Fighting Poverty: What Works? The Work of the Abdul Latif Jameel Poverty Action Lab at MIT

author: Esther Duflo, Department of Economics, Massachusetts Institute of Technology, MIT
published: May 23, 2011,   recorded: June 2006,   views: 2786
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Esther Duflo hopes to take the measure of a wide range of anti-poverty programs. Applying scientific methodology, her colleagues and students at the MIT Poverty Action Lab are approaching the projects of well-intended governments and NGO’s (non-government organizations) with a fresh eye. “We have a spotty and scattered idea of the most effective ways to deliver social impact,” says Duflo, so evaluating what works is important.

She describes the U.N. goal of ensuring that all children worldwide attend school. Many programs aimed at achieving this goal simply don’t deliver the results intended. Some approaches that gained credibility and support involve giving away school uniforms and providing free meals. But, says Duflo, “Sometimes ideas that become conventional wisdom are erroneous and need to be rethought,” especially since the “budget for fighting poverty is extremely limited and will remain limited.”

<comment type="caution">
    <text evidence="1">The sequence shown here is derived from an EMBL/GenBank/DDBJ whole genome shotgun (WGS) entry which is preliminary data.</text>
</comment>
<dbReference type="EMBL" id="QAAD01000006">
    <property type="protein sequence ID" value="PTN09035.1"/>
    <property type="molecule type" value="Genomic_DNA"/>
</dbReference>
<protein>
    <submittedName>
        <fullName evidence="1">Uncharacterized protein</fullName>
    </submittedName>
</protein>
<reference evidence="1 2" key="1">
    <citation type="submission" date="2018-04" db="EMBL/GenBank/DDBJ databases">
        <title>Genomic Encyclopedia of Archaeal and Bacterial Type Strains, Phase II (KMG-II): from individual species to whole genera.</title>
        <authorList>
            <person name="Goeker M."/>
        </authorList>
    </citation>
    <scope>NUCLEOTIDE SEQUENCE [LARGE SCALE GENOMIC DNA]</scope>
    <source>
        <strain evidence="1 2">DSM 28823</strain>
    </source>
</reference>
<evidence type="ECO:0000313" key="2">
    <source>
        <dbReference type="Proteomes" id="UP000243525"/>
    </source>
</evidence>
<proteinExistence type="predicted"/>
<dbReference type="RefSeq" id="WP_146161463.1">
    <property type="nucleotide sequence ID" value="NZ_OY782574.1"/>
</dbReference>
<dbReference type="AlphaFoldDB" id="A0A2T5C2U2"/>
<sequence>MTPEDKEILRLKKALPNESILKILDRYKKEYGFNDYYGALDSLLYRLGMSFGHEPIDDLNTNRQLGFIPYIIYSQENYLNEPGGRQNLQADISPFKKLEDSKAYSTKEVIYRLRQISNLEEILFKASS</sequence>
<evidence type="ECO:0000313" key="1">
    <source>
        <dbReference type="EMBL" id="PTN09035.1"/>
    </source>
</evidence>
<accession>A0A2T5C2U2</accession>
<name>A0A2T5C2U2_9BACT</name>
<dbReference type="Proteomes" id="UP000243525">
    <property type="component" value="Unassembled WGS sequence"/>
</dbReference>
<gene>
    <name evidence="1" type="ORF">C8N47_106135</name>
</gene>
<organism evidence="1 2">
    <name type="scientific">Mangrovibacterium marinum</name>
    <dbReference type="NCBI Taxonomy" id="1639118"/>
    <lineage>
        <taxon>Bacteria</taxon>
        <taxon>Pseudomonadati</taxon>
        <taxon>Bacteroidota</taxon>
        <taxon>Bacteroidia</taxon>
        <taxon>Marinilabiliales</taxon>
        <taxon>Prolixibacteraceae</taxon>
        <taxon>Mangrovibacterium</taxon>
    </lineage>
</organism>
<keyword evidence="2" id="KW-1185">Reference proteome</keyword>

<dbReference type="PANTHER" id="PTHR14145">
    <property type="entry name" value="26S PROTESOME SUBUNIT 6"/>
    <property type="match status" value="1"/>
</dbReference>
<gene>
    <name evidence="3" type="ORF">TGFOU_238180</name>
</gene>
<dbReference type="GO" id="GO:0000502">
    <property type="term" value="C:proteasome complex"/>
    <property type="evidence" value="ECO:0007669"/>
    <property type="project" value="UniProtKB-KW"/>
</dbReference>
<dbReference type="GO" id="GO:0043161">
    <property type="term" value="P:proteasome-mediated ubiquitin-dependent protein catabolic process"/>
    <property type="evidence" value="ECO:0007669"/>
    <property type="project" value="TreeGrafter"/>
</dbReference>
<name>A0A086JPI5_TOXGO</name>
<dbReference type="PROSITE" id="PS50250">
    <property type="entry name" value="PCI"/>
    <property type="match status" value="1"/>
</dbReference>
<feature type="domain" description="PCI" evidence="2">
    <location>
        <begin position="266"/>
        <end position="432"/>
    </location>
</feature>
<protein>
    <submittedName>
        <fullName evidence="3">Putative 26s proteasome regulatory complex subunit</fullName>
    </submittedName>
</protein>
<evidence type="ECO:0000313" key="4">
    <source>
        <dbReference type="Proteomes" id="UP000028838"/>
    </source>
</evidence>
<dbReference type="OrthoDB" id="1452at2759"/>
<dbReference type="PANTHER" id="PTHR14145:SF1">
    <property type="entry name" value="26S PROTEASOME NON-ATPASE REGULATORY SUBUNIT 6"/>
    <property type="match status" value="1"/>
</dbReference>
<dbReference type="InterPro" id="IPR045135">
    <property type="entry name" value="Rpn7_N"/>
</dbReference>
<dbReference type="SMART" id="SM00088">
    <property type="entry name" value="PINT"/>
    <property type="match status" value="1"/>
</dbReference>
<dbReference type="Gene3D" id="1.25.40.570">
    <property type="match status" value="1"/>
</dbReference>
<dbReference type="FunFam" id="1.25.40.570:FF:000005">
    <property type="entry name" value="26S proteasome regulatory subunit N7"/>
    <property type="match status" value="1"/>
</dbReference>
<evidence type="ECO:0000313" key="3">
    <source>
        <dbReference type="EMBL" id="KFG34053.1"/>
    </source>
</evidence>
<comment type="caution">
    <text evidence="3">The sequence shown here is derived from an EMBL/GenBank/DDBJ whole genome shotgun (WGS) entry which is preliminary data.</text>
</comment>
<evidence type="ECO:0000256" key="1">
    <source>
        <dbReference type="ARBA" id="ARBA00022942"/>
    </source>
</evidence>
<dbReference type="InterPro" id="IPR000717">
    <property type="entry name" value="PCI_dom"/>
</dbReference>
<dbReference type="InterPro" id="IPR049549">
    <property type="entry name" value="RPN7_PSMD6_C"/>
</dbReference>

Researchers compared a program that aimed to improve children’s school attendance through a program of deworming, with a program that paid kids to go to school. Testing these projects “the way we do drugs, with treatment and control groups chosen randomly,” Duflo found that the $3 per year deworming program resulted in a dramatically higher increase in school years attended than did the $6,000 per year program paying kids to attend school.

Duflo insists on “being pragmatic about what works and what doesn’t,” and attempts to evaluate not just the effectiveness of programs but the auditing of corruption often found in social programs in the developing world. If the groups implementing a program partner early with Duflo, and embrace a rigorous evaluation of their work, they can often abort ineffective approaches and expand successful ones, maximizing their anti-poverty investment, says Duflo. “The best quality research must form the basis of good policy,” she concludes.

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